The 2002 long rains began uncharacteristically early during the first week of March in some areas, followed by no rainfall countrywide through the end of March. The rains that recommenced in April were widespread and heavy, resulting in flooding in some areas. However, marginal agricultural areas in the southeast and parts of western agro-pastoral areas received insufficient rainfall. According to food security specialists, during the month of May crops require moisture but not in extreme amounts. The long rains, particularly during May, replenish water sources and pasture areas that pastoralists and agro-pastoralists depend on. The 2002 long rains ended early during the first week of June. Critical crop production areas in Eastern, Central, and Coast Provinces remain at risk to food insecurity and national and international specialists continue to monitor these areas closely.
The erratic 2002 rainfall has diminished expectations for favorable crop production, according to Kenya's Drought Monitoring Center (DMC), particularly for farmers in Rift Valley Province. However, the DMC expects normal to above-normal output for the maize crop in Western and Nyanza Provinces. Output should also be favorable for the farmers who planted early in Central, Eastern, and Rift Valley Provinces.
Maize prices decreased as a result of a surplus from January 2001 until May and early June 2002. Prices continue to rise in key reference markets, according to the Famine Early Warning System Network (FEWS NET), which is consistent with the seasonal pattern of increasing prices through June and a general decrease in July and August when long-rains harvests commence. If the harvests are significant, maize prices could decrease towards the end of 2002.
Continuing localized drought conditions.
FEWS NET reported substantial improvements in several previously drought-affected pastoral districts following the 2002 long rains. However, areas that received below-average cumulative rainfall levels and remain of continuing concern are located throughout Kenya and include southern parts of Tana River District, Mandera District, Moyale District, eastern parts of Marsabit District, and agro-pastoral districts in West Pokot, Koibatek, Marakwet, and Baringo.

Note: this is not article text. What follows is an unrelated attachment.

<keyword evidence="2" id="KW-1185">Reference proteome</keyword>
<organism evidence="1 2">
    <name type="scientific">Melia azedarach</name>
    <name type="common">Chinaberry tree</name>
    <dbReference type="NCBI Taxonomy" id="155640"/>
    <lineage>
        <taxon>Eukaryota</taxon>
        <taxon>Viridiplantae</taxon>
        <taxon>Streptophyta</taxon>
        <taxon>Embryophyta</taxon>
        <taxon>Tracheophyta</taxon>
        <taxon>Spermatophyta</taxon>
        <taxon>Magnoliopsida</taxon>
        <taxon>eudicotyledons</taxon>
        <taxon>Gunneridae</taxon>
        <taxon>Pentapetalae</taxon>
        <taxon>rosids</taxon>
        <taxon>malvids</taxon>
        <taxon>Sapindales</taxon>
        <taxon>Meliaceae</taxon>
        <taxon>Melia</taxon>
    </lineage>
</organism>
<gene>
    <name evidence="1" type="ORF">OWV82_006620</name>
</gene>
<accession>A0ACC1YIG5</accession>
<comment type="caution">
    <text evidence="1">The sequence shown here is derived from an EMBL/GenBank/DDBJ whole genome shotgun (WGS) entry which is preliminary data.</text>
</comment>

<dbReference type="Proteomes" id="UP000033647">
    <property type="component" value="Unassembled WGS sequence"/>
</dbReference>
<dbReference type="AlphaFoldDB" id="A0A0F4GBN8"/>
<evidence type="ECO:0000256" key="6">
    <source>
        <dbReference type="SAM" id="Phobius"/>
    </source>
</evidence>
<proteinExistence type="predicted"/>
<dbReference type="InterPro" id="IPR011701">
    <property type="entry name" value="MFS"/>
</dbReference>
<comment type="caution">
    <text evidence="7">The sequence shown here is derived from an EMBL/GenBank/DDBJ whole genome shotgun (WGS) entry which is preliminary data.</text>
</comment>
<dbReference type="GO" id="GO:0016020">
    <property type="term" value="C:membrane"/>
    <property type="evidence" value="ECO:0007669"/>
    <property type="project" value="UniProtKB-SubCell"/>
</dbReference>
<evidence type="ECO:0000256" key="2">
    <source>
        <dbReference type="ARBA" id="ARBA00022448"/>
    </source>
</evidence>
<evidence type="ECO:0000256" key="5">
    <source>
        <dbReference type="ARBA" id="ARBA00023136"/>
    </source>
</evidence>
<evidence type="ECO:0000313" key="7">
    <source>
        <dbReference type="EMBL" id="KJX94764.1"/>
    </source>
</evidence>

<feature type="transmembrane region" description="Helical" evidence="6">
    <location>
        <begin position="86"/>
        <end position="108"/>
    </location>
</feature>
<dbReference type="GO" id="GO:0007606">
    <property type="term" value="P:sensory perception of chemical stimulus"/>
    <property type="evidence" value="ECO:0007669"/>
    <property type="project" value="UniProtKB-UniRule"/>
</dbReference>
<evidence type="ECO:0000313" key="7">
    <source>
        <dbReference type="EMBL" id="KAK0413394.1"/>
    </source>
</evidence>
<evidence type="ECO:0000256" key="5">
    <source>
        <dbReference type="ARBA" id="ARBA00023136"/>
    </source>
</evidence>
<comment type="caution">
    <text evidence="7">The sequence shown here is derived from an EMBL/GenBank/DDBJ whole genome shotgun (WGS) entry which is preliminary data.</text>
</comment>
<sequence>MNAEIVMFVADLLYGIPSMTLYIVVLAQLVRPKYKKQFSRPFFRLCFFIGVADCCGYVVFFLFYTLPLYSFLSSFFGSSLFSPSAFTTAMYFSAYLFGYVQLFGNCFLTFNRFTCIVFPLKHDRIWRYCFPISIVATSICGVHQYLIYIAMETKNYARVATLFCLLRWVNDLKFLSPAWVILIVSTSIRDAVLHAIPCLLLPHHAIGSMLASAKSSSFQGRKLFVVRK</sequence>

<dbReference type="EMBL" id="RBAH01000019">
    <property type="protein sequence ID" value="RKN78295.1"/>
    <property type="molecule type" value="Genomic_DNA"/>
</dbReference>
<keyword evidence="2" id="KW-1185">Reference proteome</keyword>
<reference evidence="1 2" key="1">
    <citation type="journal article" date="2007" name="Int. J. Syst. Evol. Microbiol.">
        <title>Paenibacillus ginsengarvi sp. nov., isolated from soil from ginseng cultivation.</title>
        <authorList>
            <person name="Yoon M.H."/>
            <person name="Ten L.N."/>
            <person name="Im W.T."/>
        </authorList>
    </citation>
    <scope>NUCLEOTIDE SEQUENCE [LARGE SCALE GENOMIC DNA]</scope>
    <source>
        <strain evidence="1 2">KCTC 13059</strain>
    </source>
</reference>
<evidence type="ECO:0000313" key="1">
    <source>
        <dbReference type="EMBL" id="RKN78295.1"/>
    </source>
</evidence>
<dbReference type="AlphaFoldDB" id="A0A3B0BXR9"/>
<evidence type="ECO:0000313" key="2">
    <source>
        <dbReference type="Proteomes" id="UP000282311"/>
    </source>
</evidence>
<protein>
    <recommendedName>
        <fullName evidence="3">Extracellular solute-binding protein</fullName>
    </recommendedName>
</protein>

Desertification has adversely affected the capacity of populations to cope with drought conditions. According to the GOK, dry lands cover 88 percent of Kenya's total land surface, and forest cover has decreased to 2.8 percent of the total land area due to commercial usage, clearing for settlements, timber usage, and domestic activities such as firewood and charcoal.
Heavy rains cause significant flooding.
In May 2002, heavy rains caused floods and landslides in eastern pastoral districts and in the Lake Victoria basin in western Kenya that affected more than 120,000 people and contributed to 68 deaths, according to international humanitarian sources. Later in May, continuing heavy rains caused additional flooding that adversely affected more than 175,000 people and displaced more than 60,000 people throughout Kenya. Tana River District was the worst affected, with 27,000 people impacted. Representatives from USAID's Office of U.S. Foreign Disaster Assistance (USAID/OFDA) participated in an assessment to flood-affected areas to determine the humanitarian needs. The GOK promptly responded with assistance to flood victims and on June 28 launched an international appeal for $62.5 million to assist drought and flood victims.
Shortfalls in the food pipeline.
Planned food distributions in WFP's EMOP and refugee programs have been adversely affected by pipeline shortfalls during 2002. FEWS NET reported a 17,800 metric ton (MT) shortfall in early July, resulting in the temporary suspension of FFW activities in seven districts. The FFW program continued in six districts.
Malnutrition in Mandera District.
The Arid Lands and Resource Management Project (ALRMP) reported increased rates of child malnutrition in Mandera, Wajir, Marsabit, and Tana River Districts in early October 2001 following unfavorable rains. According to FEWS NET as of early June 2002, high rates of child malnutrition continue in parts of eastern Mandera and Turkana Districts. Low milk yields and decreased livestock availability continue to contribute to increased child malnutrition rates. Clan warfare in villages and towns in Somalia's Upper Gedo region during April and May prompted approximately 10,000 Somalis to flee into the border town of Mandera in northeastern Kenya, where malnutrition among local residents has been a concerning concern. During the past few months, the Office of the U.N. High Commissioner for Refugees (UNHCR) and other international organizations have provided medicine, food, water tanks, and plastic sheeting to assist the refugees. Malnutrition, malaria, and diarrhea are continuing causes for concern. An estimated 5,000 returned to Somalia during June and July as a result of pressure from the Kenyan authorities and Somali clan elders. The refugee influx continues to strain already limited humanitarian resources in certain parts of Mandera District.